by Deborah Rogers –
Book club online is definitely better than no book club and I was really pleased to see so many friendly faces again this month for our Zoom meeting. We had chosen Agatha Christie’s The Mysterious Affair at Styles as our book for discussion – in part because it is out of copyright and easily accessible in a digital format – but also because it was published 100 years ago! It’s the oldest book our group’s discussed.
The formal, old-fashioned writing had some appeal to our readers, in fact someone commented that they felt they’d had their vocabulary expanded through reading the novel. But of course with older novels often come some terms and ideas that are out of step with current thinking. Many commented that the way that different races were referred to and addressed made them feel uncomfortable. We thought it was important to acknowledge that Christie was writing at a different time, and some of her language would not be tolerated in a more current book.
The Mysterious Affair at Styles was Christie’s first mystery, and saw the introduction of her famed detective Hercules Poirot. He is a delightful character, with some really interesting traits and sayings. He is definitely the most three dimensional figure in the novel. There were several very lightly drawn characters; placed there as red herrings or a straw man. Our readers noticed though that we met some interesting women, with varied experiences and influence, which was perhaps something they had not been expecting to find in a book from this period.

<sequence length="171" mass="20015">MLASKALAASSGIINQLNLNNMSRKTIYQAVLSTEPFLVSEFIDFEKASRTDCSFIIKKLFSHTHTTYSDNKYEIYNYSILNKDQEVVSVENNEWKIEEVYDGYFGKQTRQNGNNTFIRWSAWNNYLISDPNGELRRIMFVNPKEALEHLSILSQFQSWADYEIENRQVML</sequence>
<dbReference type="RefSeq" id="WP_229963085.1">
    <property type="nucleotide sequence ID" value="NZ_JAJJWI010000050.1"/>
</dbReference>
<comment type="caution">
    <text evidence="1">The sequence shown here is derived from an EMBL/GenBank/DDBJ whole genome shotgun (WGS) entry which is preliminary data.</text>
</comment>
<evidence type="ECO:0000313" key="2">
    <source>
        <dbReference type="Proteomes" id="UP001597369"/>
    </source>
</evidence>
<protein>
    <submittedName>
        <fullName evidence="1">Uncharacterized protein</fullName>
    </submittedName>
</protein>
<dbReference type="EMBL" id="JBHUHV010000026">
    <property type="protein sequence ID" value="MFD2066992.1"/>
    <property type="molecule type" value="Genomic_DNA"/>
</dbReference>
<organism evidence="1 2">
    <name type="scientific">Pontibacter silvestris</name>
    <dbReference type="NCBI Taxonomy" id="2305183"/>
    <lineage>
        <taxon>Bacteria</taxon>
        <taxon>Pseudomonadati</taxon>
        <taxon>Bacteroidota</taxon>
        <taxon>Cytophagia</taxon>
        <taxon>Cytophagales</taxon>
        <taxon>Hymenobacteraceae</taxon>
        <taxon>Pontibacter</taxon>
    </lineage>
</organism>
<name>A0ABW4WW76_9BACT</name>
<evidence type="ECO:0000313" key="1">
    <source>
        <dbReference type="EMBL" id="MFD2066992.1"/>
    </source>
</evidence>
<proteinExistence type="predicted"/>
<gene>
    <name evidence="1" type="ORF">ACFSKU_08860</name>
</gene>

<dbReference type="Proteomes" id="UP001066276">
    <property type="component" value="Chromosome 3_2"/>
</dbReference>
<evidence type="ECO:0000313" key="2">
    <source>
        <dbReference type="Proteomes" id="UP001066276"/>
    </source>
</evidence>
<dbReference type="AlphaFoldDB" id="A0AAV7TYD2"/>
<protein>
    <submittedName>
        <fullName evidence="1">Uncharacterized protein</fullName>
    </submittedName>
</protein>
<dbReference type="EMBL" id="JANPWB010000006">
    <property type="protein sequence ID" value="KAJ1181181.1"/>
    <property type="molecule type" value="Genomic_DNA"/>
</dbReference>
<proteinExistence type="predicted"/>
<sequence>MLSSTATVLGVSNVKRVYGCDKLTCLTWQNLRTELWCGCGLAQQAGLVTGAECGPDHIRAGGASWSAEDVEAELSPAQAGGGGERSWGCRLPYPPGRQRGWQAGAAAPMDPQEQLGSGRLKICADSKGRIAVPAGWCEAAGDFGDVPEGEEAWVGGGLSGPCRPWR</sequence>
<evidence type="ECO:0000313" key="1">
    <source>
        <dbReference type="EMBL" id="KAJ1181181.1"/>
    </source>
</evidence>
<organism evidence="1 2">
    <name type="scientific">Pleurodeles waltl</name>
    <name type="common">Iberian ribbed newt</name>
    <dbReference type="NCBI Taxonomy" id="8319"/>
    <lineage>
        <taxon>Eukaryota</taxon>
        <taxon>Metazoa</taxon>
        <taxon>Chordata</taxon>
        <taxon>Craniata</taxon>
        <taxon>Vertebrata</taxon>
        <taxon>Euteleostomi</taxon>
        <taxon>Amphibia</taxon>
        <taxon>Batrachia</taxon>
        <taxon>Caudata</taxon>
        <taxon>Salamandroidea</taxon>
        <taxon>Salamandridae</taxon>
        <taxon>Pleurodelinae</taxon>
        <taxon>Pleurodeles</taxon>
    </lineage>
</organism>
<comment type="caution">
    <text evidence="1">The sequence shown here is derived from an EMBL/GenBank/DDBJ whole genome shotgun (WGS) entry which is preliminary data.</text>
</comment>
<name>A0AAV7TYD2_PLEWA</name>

The mystery at the heart of the book, and the way the culprit was finally outed felt quite simplistic, especially to readers of modern crime and mystery books. But we couldn’t deny that there was something appealing about Christie’s wit and spirit. The setting in a small English village during the First World War was really reminiscent of the Helen Simonson novel we read a few years ago, The Summer Before the War.
Whilst we wait to see what is happening with the Province’s rules around gatherings we will continue to meet online each month. For our September meeting, on Tuesday September 15th, we will be discussing Braiding Sweetgrass by Robin Wall Kimmerer. This non-fiction title currently has unlimited copies of the audiobook available through the VIRL digital collection. Heads-up! We have also decided to discuss Mme Proust and the Kosher Kitchen by Kate Taylor (originally planned for our missed April meeting) at our November meeting, so if you didn’t get a chance to read it yet, you have a couple of months to get your hands on a copy!
Stay in touch with what we’re reading and when the meetings are happening by signing up to the mailing list: seasidemagazine.ca/book-club/